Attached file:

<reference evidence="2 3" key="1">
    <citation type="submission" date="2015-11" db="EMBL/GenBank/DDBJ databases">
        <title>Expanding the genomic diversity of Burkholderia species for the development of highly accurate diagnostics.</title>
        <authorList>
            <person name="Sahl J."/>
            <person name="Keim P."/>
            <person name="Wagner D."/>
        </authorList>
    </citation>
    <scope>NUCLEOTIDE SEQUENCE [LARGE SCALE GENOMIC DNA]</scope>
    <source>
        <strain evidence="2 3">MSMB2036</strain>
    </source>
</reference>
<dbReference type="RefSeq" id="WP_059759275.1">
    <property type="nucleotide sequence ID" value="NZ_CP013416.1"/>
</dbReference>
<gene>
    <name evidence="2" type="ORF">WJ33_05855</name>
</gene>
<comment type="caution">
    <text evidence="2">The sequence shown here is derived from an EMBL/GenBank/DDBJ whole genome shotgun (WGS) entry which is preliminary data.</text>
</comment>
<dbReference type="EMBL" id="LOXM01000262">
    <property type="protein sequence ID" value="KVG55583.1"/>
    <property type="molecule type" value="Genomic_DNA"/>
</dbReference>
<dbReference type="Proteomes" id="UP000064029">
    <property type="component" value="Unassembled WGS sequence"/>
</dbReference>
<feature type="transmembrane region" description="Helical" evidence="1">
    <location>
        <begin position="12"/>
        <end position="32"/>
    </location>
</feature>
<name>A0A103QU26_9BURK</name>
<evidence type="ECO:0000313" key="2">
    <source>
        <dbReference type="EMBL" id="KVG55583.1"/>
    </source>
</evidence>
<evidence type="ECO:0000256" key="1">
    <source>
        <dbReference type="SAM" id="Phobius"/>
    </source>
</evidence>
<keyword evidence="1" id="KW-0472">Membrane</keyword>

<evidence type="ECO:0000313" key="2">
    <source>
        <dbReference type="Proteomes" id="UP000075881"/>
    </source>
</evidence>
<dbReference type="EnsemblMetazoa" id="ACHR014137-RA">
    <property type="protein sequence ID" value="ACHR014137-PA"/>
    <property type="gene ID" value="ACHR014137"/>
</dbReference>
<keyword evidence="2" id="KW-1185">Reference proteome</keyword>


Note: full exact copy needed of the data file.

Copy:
<reference evidence="2 3" key="1">
    <citation type="submission" date="2015-11" db="EMBL/GenBank/DDBJ databases">
        <title>Expanding the genomic diversity of Burkholderia species for the development of highly accurate diagnostics.</title>
        <authorList>
            <person name="Sahl J."/>
            <person name="Keim P."/>
            <person name="Wagner D."/>
        </authorList>
    </citation>
    <scope>NUCLEOTIDE SEQUENCE [LARGE SCALE GENOMIC DNA]</scope>
    <source>
        <strain evidence="2 3">MSMB2036</strain>
    </source>
</reference>
<dbReference type="RefSeq" id="WP_059759275.1">
    <property type="nucleotide sequence ID" value="NZ_CP013416.1"/>
</dbReference>
<gene>
    <name evidence="2" type="ORF">WJ33_05855</name>
</gene>
<comment type="caution">
    <text evidence="2">The sequence shown here is derived from an EMBL/GenBank/DDBJ whole genome shotgun (WGS) entry which is preliminary data.</text>
</comment>
<dbReference type="EMBL" id="LOXM01000262">
    <property type="protein sequence ID" value="KVG55583.1"/>
    <property type="molecule type" value="Genomic_DNA"/>
</dbReference>
<dbReference type="Proteomes" id="UP000064029">
    <property type="component" value="Unassembled WGS sequence"/>
</dbReference>
<feature type="transmembrane region" description="Helical" evidence="1">
    <location>
        <begin position="12"/>
        <end position="32"/>
    </location>
</feature>
<name>A0A103QU26_9BURK</name>
<evidence type="ECO:0000313" key="2">
    <source>
        <dbReference type="EMBL" id="KVG55583.1"/>
    </source>
</evidence>
<evidence type="ECO:0000256" key="1">
    <source>
        <dbReference type="SAM" id="Phobius"/>
    </source>
</evidence>
<keyword evidence="1" id="KW-0472">Membrane</keyword>

<evidence type="ECO:0000313" key="2">
    <source>
        <dbReference type="Proteomes" id="UP000075881"/>
    </source>
</evidence>
<dbReference type="EnsemblMetazoa" id="ACHR014137-RA">
    <property type="protein sequence ID" value="ACHR014137-PA"/>
    <property type="gene ID" value="ACHR014137"/>
</dbReference>
<keyword evidence="2" id="KW-1185">Reference proteome</keyword>